and they only knew that chorus.
I came here Because I came here
To the flower festival
No mountain is too high for me
And no horse too mean
Maybe it was just a good-bye song.
Then he handed me a check.
A bonus for my devotion to the company.
You're not going to believe this,
but Mr. Salvalen knew
about the seven minutes.
It's incredible.
The man has 166 employees,
and he knows my punch cards by heart.
He's going to realize
I clocked in twice.
I won't think about that now.
I have a premonition.
I'm certain a truck
is going to show up.
Really? Did Mr. Salvalen say so?
No, not him.
When I was leaving his office,
I overheard his secretary
talking to somebody.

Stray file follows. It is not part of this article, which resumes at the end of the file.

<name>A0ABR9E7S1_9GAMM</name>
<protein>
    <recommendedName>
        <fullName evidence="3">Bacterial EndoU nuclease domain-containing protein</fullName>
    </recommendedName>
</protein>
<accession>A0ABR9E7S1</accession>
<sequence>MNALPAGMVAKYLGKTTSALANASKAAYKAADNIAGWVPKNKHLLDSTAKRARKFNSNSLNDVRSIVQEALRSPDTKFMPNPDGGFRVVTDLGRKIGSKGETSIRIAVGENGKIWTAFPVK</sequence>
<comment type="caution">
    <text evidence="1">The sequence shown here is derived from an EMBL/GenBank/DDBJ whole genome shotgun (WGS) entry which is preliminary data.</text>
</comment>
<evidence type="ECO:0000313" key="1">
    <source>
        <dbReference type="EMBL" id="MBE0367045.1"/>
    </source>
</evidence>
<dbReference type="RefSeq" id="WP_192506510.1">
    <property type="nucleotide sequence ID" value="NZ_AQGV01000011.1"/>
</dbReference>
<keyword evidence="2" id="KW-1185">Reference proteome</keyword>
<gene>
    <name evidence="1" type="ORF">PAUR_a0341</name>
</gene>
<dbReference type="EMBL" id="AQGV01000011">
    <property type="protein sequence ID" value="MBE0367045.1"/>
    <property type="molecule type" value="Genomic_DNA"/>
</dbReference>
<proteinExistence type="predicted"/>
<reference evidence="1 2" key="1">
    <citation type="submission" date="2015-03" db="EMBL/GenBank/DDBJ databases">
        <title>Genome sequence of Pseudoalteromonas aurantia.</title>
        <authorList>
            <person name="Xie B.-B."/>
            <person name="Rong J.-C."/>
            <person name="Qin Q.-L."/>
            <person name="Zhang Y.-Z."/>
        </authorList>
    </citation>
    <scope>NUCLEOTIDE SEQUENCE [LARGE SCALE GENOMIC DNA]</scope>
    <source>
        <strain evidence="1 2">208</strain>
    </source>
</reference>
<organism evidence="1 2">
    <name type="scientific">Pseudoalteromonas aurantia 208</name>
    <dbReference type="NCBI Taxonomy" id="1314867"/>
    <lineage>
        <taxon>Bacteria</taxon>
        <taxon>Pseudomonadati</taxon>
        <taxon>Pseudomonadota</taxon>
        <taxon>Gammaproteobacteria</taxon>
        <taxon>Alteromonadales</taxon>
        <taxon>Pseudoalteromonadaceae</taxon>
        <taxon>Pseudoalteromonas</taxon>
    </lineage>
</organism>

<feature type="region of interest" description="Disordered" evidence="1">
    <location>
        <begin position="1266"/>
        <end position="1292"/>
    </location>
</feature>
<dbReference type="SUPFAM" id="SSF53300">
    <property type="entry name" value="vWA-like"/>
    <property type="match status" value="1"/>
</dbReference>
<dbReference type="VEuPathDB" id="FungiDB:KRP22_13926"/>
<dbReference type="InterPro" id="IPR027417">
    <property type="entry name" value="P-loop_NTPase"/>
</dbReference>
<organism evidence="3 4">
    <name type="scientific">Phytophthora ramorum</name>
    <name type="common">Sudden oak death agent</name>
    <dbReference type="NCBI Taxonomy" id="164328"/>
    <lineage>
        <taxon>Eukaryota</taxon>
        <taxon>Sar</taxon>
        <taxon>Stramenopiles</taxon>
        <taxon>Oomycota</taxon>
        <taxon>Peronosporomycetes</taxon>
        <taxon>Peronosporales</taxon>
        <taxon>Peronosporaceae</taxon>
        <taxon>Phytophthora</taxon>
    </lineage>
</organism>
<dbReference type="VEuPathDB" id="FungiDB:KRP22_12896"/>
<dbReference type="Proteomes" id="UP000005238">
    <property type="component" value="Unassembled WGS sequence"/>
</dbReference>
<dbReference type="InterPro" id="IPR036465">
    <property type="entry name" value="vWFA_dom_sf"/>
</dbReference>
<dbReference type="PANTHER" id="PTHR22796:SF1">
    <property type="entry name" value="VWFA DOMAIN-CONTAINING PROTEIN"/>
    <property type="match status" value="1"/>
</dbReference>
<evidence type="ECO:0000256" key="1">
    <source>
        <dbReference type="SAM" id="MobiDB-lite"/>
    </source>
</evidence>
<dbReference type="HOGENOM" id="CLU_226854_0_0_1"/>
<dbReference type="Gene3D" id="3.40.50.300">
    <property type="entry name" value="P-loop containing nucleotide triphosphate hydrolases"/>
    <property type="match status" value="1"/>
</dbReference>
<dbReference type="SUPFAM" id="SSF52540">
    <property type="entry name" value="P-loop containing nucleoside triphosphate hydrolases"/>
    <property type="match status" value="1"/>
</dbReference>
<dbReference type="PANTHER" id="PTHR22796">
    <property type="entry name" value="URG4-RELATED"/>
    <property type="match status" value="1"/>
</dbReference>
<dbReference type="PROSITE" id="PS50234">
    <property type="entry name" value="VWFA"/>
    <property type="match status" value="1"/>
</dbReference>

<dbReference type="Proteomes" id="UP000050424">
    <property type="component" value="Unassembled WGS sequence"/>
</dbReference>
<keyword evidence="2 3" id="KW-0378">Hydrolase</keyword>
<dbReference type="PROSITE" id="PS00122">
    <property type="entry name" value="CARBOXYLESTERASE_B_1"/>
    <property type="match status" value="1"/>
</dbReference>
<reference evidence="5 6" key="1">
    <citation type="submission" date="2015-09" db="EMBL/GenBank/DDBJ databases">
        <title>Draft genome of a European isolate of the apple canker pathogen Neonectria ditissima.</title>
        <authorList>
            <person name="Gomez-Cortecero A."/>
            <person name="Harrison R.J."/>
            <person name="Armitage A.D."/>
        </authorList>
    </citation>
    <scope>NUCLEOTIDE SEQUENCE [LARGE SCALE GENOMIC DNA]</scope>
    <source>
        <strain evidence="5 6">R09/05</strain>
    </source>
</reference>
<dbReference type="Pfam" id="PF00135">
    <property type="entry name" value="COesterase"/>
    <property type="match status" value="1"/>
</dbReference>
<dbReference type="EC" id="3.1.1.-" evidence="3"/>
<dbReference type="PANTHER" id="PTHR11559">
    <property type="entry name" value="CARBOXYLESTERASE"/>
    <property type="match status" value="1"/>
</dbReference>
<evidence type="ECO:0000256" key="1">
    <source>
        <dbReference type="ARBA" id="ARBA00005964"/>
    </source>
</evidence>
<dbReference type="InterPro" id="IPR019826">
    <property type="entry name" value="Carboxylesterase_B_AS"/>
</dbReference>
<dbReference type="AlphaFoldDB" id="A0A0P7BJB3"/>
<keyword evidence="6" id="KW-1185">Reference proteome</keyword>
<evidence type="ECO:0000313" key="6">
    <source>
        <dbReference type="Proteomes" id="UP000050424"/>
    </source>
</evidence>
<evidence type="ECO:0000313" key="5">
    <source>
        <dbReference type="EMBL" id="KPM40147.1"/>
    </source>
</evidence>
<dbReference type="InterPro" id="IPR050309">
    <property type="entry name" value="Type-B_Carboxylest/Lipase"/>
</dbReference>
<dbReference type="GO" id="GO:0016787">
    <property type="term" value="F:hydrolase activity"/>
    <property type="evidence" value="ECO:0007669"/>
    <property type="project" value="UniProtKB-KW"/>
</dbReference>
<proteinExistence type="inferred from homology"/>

A doctor, I think.
He called to inquire
about sailboat masts.
I told you, that's the way it is.
You shouldn't obsess over the trucks.
You wait and when they come,
they come.
I bet the phone will ring
before breakfast.
I've had to go to the bathroom
for a while,
but I haven't budged because of that.
Aren't you having breakfast, Mr. Lino?
I can't eat anything.
My stomach is still in knots.
Headquarters are late to call.
All comes in due time.
You should eat something.
It's the best thing for a hangover.
I don't have a hangover.
Alcohol doesn't sit well with me,
that's all.
Today of all days that you're not well,
a truck has to come.
I can't wait any longer.
I'll leave the door open just in case.
Don't touch it! Don't touch it!
I'll answer!
Don't say a single word!
-Hurry, they're going to hang up.
Salvalen Aluminum Masts